Do you mean the animal the turtle? Or is this a code name for some interstellar phenomenon? I know there are great bears and ploughs and so on but I have never heard of the turtle.
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Old 06-06-2003, 05:32 AM   #17 (permalink)
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duckznutz, he means a "real" turtle. He was referring to an ancient myth
that said the universe sat on the back of a very large turtle,
and that turtle sat another and so on.

BTW, the photons don't "know", they just move straight at a constant rate. "C" represents this rate or speed.
The only thing that affects this is gravity which changes or bends the path it's taking
or it goes through a different material, like water or glass.

tiberry
Time is a fundamental aspect of the Universe - a Dimension we live within.
Currently there are 4 accepted Dimensions, 3 spatial and 1 time.
Personally, I think there are more, but that's a whole other thing.

Time is a measurement of "Action".
Yes, Mass can be something that is used for measurement,
and that affects the 3 spatial Dimensions (up/down, left/right, backwards/forwards or X,Y,Z in graphing),
and how much material is within that area (density)...
However, there are things "happening", everything is not just sitting around.
You need to account for this in the Dimensions you live within...thus Time.
Even when something is sitting still, something is happening.
Atoms are moving, light is moving, you're observing.

You have to account for the action & interaction of all.
There is not just one object or point in the Universe.

Now you might be correct in the scientists might be going the wrong way with their models,
and not taking everything into account,
but for the most part Time is pretty much a given.

Last edited by rogue49; 06-06-2003 at 05:41 AM..
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Old 06-06-2003, 07:51 AM   #18 (permalink)
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Ahhhh...a taker!

And what better place for a debate than in the philosophy forum, where neither of us could ever really be wrong...

Don't take it personally- but I'm going to deconstruct your reply systematically - all in the name of a good debate.

You say that time is a fundamental aspect of THE universe - I'll give you ...fundamental aspect of OUR universe, or in other words the way we describe THE universe.

Let me refine my statement - Time is not an ELEMENTARY property of the universe.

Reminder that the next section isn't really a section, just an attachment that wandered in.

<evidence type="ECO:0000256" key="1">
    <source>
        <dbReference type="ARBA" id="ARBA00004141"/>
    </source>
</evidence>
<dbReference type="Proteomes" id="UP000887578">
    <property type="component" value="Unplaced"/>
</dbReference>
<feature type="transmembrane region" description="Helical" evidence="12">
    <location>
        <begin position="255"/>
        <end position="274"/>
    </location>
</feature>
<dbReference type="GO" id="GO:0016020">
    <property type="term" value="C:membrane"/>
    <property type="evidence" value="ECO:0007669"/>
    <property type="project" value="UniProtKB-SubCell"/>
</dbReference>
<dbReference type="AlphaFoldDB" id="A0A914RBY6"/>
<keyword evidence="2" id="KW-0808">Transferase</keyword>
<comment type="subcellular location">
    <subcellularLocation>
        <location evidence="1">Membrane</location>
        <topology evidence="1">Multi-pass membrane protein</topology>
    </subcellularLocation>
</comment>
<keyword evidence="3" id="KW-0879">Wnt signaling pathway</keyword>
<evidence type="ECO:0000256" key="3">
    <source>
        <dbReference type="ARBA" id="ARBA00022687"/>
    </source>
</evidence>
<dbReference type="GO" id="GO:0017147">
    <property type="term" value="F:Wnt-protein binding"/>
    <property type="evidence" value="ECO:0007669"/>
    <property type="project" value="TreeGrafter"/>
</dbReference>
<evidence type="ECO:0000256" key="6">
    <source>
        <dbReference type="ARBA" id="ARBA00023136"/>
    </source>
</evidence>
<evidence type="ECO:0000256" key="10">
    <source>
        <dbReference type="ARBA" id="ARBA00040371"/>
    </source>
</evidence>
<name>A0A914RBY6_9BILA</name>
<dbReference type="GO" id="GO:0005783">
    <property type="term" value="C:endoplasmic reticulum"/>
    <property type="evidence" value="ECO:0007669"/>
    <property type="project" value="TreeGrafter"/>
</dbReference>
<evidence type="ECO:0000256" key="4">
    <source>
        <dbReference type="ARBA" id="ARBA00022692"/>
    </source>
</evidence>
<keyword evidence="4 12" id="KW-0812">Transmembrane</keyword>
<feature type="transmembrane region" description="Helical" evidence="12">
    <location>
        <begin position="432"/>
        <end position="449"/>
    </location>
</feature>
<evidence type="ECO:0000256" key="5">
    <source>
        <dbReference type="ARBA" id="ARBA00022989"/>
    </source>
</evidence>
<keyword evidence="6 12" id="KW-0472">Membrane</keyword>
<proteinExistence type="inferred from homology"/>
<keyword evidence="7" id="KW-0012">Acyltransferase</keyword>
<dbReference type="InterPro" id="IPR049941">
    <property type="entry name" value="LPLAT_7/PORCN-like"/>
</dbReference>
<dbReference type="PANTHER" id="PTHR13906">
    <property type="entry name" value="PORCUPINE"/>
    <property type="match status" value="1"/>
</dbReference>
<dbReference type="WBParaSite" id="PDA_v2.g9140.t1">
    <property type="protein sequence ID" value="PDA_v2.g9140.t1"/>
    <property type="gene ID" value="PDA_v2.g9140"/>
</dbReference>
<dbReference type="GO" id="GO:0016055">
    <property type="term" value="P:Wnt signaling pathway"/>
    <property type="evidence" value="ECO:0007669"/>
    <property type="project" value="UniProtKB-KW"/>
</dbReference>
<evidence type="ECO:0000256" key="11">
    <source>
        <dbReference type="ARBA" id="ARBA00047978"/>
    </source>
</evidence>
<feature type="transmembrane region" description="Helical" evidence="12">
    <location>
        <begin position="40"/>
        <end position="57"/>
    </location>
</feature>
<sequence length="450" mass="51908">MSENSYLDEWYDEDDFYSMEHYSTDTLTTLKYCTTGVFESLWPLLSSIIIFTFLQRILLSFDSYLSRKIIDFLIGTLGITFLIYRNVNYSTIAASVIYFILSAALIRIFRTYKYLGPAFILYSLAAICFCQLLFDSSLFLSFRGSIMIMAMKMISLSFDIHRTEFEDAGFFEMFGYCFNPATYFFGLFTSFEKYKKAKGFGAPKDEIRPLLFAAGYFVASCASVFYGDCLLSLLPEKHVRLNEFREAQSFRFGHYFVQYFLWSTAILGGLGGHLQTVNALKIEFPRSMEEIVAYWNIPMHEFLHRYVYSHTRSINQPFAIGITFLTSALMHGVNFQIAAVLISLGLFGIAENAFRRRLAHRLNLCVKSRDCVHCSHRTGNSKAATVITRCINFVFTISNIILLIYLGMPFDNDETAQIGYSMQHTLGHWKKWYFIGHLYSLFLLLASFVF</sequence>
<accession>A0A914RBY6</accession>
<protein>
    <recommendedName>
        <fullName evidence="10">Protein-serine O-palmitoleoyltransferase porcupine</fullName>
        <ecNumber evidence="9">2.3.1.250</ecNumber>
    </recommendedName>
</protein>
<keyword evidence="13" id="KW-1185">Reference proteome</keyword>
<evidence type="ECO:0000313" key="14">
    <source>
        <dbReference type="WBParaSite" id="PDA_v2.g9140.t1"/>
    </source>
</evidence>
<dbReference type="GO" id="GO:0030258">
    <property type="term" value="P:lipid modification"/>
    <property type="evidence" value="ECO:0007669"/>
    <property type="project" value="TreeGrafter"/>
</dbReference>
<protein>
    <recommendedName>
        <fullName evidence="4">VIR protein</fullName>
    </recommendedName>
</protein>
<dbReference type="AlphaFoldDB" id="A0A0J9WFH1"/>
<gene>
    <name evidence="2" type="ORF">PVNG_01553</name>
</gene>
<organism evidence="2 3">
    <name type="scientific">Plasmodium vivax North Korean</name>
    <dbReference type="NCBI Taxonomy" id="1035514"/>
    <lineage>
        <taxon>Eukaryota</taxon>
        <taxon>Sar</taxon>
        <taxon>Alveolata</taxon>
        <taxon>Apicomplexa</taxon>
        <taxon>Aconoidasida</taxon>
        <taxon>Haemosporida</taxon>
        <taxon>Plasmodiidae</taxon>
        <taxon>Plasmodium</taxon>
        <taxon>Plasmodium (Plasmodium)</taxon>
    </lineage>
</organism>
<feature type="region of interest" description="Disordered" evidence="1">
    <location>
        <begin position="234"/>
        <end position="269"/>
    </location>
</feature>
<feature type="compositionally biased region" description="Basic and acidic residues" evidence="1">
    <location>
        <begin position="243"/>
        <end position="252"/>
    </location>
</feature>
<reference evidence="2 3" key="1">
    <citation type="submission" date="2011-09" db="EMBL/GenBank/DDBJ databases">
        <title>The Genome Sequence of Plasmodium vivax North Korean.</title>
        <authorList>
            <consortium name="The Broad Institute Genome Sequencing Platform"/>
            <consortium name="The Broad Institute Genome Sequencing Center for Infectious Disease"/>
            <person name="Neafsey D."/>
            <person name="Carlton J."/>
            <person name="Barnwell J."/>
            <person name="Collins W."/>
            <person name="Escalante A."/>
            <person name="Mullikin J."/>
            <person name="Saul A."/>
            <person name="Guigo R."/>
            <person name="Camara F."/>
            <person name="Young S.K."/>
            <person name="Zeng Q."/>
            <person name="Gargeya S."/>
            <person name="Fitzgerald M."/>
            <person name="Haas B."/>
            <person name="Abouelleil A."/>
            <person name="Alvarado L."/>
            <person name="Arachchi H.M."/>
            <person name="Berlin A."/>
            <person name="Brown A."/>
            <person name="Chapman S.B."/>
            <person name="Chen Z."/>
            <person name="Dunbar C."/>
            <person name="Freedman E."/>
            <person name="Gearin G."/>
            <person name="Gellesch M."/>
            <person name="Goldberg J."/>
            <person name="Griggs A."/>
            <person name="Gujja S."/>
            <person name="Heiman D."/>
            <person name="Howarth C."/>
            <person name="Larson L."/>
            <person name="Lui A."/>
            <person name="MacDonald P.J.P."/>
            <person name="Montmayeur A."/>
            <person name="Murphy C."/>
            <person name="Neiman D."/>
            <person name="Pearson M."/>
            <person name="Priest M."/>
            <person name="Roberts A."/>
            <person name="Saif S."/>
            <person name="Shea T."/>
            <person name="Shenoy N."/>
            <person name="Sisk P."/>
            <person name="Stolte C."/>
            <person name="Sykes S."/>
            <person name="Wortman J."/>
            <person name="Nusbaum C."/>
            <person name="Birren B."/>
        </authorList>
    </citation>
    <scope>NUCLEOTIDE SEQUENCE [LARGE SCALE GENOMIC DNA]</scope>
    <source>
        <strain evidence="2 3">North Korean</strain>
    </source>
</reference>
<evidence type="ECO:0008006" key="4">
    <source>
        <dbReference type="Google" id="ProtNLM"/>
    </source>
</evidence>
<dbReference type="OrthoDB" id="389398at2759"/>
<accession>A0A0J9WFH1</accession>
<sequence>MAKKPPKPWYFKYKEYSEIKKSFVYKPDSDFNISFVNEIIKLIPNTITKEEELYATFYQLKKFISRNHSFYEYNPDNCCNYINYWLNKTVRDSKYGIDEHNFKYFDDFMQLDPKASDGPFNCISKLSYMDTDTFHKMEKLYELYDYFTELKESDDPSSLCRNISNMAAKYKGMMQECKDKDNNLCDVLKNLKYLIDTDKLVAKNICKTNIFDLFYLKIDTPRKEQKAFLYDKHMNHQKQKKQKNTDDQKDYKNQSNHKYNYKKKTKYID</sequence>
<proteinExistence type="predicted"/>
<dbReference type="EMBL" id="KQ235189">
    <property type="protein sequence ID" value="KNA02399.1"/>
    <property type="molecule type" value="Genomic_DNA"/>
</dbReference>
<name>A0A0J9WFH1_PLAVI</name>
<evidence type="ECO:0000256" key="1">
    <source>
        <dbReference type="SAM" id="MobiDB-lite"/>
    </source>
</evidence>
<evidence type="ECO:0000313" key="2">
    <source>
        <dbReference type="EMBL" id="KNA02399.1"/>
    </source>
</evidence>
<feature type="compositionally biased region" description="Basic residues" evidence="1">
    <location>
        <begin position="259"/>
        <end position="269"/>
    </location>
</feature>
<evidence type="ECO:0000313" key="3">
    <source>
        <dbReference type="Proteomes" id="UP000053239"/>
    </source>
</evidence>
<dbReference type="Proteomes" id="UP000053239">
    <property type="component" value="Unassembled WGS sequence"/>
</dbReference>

I can't say that I agree completely that time is a measurement of action. In the simplest sense, yes...but again - it depends on your point of reference. In order to quantify movement one must state "at point x in time the object was there, at point y it is now there...therefore the object has moved. BUT, moved in reference to what?

Mass is more elementary. It exists whether we measure it or not. Notwithstanding the tree in the forest postulate of course...but even if we did measure it, we don't need a reference in order to deduce that the mass exists.

You say that time is a dimension, that is correct. Time is a measurement just as X, Y, Z, velocity, and many possible others. Precisely my point: Time is not a PROPERTY it is the MEASUREMENT of a property.

Relativity is very intriguing to me, as it seems to be the "on the right track", just incomplete. It becomes very difficult to imagine how to accurately describe things without a reference point RELATIVE to what you're measuring. You're intended counter to my statement actually did very well in proving my statement.

***There is not just one object or point in the universe.****

Just for a moment, imagine yourself 'outside' the universe, you are some 0 dimensional being. As such, you need no frames of reference to perceive or describe your surroundings. What would you see?
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Old 06-06-2003, 02:14 PM   #19 (permalink)
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some explaination from Back To The Future:

the dog has a stop watch that is in sync with the doctors. the dog is sent exactly one minute into the future. one minute later the doctor sees the car with the dog in it. The watch on the dog is exactly one minute behind the doctors. from the perspective of the DOG the travel was INSTANTANEOUS. for the doctor it took a minute for the dog to get there.

yes u are right it is from a movie but thats how we understand this. it's that you SKIP over that time (going through the space/time continum).

relativity and such is very complex and most people cant or dont want to understand such complex things.